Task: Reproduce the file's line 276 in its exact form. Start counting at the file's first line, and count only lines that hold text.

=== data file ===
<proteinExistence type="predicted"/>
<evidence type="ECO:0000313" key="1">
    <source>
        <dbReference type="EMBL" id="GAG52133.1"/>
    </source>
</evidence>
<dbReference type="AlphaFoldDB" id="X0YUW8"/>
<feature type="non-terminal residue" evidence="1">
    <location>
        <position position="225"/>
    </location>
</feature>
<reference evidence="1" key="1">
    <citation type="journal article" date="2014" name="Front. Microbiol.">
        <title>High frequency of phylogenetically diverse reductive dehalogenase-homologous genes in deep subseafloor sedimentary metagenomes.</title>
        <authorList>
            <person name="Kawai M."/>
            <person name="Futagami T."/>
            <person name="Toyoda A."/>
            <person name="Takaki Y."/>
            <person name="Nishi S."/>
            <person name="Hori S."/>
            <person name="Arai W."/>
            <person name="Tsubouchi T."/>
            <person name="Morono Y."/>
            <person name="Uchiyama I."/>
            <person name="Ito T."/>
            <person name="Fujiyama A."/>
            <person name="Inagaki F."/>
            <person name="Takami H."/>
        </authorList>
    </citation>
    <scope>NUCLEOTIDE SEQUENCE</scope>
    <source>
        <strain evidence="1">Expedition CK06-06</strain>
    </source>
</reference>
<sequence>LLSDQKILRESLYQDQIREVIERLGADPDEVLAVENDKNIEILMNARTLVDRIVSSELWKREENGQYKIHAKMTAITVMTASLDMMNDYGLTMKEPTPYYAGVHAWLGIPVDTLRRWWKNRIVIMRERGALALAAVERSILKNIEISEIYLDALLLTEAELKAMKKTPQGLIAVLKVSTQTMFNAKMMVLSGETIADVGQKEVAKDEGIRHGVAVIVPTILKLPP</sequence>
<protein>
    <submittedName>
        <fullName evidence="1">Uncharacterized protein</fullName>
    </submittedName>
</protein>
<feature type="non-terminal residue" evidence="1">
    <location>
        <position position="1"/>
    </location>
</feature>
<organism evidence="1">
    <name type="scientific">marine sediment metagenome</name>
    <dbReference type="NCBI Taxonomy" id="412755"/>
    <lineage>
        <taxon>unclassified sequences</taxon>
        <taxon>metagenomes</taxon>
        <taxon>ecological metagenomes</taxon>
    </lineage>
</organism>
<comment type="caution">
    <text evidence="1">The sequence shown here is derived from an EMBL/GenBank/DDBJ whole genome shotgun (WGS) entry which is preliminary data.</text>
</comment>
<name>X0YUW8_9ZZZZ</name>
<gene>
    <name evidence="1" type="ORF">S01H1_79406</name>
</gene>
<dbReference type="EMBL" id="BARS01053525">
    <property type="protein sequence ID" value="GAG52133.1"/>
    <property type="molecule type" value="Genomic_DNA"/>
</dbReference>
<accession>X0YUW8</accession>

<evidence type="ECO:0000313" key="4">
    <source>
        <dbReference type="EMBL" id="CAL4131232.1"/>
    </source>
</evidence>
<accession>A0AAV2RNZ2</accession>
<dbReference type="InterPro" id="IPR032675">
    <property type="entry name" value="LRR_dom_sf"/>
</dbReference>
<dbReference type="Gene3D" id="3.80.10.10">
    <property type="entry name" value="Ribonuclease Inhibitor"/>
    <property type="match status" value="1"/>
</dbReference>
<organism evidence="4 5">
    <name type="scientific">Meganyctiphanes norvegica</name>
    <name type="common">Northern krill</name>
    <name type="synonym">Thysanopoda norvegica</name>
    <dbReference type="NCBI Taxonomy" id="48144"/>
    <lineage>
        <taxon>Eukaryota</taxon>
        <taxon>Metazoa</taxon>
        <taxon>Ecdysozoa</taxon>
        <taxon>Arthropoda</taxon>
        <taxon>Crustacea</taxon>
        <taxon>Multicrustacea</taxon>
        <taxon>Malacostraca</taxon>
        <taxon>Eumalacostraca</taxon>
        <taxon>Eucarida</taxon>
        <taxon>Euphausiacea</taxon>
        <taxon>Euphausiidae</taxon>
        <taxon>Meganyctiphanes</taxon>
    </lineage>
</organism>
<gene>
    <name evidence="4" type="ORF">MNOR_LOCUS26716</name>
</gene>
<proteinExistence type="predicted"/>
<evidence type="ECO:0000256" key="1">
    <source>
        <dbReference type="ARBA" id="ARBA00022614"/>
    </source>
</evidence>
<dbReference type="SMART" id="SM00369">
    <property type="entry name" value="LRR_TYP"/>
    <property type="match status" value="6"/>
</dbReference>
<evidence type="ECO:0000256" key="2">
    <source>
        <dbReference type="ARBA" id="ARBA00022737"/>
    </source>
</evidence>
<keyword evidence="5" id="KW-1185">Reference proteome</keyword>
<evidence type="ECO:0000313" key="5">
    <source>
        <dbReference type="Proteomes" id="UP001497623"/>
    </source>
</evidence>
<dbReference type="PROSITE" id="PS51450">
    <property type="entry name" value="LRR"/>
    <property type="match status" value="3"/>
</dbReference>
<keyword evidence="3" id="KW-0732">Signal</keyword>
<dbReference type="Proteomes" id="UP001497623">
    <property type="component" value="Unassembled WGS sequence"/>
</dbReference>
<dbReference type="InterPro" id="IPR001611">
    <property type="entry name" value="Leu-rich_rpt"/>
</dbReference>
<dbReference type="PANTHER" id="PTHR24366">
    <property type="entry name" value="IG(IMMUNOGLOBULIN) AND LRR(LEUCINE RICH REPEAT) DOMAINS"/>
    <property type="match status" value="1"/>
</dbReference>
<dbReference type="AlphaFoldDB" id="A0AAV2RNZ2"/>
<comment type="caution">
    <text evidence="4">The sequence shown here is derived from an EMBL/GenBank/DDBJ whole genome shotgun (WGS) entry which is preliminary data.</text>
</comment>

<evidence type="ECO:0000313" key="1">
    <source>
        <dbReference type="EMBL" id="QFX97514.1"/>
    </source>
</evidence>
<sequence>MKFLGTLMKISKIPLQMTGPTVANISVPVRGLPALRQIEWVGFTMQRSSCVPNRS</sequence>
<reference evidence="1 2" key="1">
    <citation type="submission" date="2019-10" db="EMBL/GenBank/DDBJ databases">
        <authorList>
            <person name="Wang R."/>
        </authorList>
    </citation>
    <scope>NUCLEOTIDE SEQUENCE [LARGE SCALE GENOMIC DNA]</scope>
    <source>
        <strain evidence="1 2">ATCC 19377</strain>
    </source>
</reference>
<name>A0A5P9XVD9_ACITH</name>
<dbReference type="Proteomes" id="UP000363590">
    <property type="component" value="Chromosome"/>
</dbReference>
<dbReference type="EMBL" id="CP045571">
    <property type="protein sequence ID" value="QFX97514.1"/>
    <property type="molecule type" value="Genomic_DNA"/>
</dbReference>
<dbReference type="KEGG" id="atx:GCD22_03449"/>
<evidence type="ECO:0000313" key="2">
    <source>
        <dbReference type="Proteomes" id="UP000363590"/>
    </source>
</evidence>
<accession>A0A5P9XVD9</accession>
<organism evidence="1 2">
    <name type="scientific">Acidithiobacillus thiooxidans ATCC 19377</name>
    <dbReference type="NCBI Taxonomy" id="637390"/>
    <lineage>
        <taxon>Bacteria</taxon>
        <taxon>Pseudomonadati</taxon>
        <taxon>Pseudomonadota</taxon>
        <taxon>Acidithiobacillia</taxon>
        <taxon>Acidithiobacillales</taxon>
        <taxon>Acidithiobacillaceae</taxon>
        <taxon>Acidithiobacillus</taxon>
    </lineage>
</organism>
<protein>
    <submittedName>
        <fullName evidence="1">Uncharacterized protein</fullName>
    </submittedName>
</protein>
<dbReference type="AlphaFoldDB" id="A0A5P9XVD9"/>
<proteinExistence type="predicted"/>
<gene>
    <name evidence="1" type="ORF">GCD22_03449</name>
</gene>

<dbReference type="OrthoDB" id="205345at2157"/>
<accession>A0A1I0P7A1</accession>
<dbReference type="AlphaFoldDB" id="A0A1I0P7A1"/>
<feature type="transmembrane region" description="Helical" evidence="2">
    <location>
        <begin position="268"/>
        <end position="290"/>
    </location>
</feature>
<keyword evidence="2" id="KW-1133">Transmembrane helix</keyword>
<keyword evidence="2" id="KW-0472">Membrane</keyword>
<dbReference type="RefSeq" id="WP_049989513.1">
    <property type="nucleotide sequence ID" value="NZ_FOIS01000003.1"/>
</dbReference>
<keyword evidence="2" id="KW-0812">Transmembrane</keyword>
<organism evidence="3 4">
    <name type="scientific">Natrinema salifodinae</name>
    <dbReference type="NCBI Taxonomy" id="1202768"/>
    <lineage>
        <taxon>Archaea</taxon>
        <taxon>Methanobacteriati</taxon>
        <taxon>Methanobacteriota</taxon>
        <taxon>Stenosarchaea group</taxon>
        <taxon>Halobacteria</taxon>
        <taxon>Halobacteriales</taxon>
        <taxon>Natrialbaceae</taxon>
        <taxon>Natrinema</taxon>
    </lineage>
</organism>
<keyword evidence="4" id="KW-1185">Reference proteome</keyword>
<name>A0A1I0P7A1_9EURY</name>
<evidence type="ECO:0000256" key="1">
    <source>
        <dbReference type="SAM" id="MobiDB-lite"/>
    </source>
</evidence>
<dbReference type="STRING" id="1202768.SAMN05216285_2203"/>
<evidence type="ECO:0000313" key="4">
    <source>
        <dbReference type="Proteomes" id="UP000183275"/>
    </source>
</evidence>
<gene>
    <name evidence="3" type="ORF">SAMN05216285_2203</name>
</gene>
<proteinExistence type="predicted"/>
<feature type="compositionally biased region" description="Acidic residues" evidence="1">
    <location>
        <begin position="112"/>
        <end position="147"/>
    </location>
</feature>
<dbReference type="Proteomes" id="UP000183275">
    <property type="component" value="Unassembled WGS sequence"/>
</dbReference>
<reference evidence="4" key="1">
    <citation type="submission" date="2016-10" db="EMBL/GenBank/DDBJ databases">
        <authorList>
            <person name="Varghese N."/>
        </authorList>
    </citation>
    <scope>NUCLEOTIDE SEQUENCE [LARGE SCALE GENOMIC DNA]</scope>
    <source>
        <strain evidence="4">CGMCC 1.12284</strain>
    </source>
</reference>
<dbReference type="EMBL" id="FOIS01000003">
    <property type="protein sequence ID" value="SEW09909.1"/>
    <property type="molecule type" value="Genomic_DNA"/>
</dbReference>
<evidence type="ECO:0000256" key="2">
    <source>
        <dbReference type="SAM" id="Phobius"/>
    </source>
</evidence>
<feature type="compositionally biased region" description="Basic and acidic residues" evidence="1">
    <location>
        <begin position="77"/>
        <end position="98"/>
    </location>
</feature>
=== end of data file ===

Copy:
<feature type="compositionally biased region" description="Basic and acidic residues" evidence="1">